I am sure you know that St. Peter was a martyr. He was crucified, and, feeling himself unworthy to die like our dear Lord, he asked to be nailed to the cross with his head downwards; but do you know the pretty story, "Quo Vadis?"? St. Peter was escaping from Rome when our Blessed Lord, carrying His Cross, met him on the way. The Apostle, astonished, asked, " Whither goest Thou, Lord ?" And Jesus replied, "I am going to Rome to be crucified again." St. Peter understood, returned to Rome, and laid down his life for his Master.
You all love St. Peter, of course ! Have you ever thought that a real devotion to him means devotion and loyalty to his successor, to our Holy Father the Pope? This, too, was characteristic of England in Catholic times, and as you learn your history you will continually come across examples from the days of St. Augustine until England was torn away from Catholic unity. At the time of the Great Schism—the little ones will know nothing of that yet—when nearly every nation in Europe was hopelessly divided, England had the glory of remaining loyal to the true Pope. Many of our martyrs, like Blessed Thomas More and Blessed John Fisher, died in defence of the rights of the Holy See.
On this feast Catholic boys and girls should try to offer up Mass and Holy Communion for the Holy Father. They will no doubt have a very special love for the present Vicar of Christ, Pius X, because he has granted to children such special privileges; more than once I have heard him called "the children's Pope." You can prove your gratitude in many ways—by obeying his wishes and going often to Holy Communion, and by doing all you can to spread devotion to the Blessed Sacrament. You should also join with great
devotion in the prayer dedicating England to St. Peter, which is read at Benediction on the Sunday after his feast.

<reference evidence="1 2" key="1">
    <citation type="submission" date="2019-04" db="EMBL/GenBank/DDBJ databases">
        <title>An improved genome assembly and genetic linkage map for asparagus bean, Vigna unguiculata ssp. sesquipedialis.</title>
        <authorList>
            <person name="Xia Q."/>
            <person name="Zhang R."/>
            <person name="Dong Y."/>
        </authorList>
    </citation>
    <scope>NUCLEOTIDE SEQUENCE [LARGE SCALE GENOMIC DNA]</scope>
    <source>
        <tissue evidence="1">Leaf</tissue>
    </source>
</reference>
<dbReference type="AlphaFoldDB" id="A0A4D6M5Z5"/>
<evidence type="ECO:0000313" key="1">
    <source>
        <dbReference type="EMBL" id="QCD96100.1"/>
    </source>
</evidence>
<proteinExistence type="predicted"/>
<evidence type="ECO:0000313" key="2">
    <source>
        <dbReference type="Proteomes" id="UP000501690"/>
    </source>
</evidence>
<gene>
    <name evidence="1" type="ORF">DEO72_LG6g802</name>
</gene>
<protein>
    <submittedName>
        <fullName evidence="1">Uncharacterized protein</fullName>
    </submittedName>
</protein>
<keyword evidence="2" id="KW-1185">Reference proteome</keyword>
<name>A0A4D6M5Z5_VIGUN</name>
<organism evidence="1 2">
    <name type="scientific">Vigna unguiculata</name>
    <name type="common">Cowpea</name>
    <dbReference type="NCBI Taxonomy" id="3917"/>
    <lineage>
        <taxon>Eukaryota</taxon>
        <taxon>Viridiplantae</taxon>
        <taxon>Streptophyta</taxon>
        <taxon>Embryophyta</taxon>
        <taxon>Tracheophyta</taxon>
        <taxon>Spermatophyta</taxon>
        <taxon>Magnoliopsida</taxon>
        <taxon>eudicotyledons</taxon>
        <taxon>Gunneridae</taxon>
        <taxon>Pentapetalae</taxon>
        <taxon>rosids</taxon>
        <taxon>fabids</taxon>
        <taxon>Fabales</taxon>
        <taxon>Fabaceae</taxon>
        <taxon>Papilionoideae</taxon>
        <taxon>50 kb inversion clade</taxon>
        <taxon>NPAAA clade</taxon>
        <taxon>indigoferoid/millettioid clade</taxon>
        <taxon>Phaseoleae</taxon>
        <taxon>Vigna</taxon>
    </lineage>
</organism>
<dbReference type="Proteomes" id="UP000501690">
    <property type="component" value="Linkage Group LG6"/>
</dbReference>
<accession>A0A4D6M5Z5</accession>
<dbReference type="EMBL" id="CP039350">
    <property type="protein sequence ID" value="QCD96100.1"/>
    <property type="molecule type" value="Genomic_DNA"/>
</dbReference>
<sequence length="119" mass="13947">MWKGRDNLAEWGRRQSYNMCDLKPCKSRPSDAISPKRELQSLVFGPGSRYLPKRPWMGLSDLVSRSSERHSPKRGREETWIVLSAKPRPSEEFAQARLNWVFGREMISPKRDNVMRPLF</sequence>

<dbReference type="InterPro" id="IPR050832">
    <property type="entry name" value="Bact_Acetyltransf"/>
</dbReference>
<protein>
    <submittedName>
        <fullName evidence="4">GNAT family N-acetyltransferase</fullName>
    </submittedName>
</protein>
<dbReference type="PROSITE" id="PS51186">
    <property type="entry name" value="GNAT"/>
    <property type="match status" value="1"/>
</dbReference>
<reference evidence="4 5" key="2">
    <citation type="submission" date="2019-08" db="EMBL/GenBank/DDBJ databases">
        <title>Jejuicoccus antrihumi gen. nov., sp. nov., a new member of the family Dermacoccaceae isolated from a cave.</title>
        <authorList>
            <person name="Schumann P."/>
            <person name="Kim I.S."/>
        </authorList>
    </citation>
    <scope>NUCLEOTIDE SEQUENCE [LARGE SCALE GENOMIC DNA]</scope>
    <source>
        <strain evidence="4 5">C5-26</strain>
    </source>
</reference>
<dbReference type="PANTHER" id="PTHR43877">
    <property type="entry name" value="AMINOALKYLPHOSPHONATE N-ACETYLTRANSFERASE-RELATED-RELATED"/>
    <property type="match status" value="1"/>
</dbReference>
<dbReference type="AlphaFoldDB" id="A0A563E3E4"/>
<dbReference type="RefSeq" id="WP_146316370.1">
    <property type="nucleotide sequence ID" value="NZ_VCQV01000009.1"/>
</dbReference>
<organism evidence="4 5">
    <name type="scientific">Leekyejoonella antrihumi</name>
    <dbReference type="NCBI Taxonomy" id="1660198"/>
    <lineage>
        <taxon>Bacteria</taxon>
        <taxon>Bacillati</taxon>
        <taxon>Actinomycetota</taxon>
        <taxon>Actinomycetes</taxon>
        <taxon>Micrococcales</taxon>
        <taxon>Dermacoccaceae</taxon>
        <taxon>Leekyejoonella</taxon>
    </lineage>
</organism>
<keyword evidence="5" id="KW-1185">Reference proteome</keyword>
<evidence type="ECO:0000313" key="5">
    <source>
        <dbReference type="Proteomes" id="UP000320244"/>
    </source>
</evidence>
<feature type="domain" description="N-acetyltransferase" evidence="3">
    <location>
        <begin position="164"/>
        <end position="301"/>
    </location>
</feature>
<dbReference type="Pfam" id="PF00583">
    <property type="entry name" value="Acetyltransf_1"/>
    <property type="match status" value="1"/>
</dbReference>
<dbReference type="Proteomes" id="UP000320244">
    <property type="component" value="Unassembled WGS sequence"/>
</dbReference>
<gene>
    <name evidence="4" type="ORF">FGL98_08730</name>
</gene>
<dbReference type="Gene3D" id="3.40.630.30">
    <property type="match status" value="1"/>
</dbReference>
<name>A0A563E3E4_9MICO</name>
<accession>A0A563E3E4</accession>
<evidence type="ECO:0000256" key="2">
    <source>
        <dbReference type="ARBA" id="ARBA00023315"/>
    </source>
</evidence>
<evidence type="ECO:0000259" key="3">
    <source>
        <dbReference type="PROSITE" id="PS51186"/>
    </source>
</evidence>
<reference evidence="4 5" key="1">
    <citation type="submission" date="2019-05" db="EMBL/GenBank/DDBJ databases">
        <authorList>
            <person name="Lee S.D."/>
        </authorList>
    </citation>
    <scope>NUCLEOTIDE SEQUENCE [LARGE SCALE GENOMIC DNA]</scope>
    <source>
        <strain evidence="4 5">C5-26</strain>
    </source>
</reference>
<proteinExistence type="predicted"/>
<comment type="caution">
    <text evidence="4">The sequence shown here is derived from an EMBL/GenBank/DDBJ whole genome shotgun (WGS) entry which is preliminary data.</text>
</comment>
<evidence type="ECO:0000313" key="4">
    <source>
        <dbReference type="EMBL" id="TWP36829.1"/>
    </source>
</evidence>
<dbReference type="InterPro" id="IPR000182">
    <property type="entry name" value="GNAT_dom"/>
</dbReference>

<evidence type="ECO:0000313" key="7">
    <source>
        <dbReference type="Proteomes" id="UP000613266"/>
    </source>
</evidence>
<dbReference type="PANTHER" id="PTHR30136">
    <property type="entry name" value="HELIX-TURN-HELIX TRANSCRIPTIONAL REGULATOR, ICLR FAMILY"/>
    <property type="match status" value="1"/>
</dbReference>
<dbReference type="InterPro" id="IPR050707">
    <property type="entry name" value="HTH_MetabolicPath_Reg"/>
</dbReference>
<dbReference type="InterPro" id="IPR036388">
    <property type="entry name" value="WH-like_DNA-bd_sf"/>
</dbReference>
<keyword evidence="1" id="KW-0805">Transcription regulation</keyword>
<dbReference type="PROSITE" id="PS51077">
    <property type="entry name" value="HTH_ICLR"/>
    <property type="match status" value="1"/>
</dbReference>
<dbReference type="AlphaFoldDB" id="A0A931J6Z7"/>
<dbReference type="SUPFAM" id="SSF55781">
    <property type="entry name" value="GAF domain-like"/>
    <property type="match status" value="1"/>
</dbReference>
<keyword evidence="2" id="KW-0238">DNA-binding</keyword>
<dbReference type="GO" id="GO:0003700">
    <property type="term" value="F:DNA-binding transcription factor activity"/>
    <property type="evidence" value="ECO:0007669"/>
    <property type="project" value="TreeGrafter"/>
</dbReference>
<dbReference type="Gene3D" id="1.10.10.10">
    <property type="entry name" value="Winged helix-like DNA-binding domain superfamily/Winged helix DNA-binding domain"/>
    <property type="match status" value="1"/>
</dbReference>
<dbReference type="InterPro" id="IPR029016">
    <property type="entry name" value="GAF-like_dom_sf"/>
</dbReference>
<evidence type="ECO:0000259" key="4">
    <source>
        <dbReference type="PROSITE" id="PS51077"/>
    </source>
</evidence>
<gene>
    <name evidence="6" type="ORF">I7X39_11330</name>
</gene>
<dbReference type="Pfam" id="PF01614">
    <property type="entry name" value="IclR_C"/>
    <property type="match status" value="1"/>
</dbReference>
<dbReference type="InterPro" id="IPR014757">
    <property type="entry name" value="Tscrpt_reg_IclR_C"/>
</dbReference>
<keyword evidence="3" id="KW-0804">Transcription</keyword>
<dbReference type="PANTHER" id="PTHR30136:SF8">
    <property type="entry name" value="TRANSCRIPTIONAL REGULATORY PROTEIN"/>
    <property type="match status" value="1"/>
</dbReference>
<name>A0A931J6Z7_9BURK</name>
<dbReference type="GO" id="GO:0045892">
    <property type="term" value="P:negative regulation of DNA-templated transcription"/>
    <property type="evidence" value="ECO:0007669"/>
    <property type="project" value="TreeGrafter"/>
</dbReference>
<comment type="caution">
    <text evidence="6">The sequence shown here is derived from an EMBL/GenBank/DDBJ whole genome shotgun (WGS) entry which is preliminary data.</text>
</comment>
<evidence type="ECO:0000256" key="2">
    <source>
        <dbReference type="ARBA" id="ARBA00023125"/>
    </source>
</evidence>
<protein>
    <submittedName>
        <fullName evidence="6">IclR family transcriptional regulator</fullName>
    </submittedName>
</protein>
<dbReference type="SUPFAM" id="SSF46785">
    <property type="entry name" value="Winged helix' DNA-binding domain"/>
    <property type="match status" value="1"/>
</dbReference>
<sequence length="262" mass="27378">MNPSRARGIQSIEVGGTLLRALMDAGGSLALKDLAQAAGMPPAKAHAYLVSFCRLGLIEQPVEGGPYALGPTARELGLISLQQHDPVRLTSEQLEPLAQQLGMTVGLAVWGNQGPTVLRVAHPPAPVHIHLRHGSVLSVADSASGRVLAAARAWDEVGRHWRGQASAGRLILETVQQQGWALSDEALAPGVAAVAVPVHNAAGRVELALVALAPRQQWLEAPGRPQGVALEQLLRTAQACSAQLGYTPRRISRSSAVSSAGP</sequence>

If you have a statue of St. Peter in your church you can kiss the foot as a little act of respect and submission. It will probably be a copy of the one in the great Church of St. Peter at Rome, which was kissed by St. Thomas Aquinas. Do you know that story ?
One day when he was in St. Peter's the Saint stopped betore the statue, kissed the foot, and then bent his head beneath it. A poor woman, suffering from an incurable disease, saw him, and bending down at the same moment kissed the hem of the white habit he wore. God rewarded the humility of both by healing the sick woman.
It is, however, at the Church of San Clemente in Rome that you would find the oldest known statue of St. Peter, and I think you would love it dearly. It is St. Peter as the Good Shepherd. He is carrying a sheep on his shoulders—not bearing the keys in his hands—and there seems a strange meaning in the fact that the little lamb is less maimed and broken than the shepherd.
We have said nothing about St. Paul, but in this we have, to a great extent, followed the example of the Church, who seems to forget him in favour of St. Peter on this their joint feast, making it up by keeping the "Commemoration of St. Paul" on the next day, the 30th of June, and you remember that we kept the beautiful feast of his conversion on the 25th of January.
Source: Wreaths of Feasts for the Little Ones, Imprimatur 1912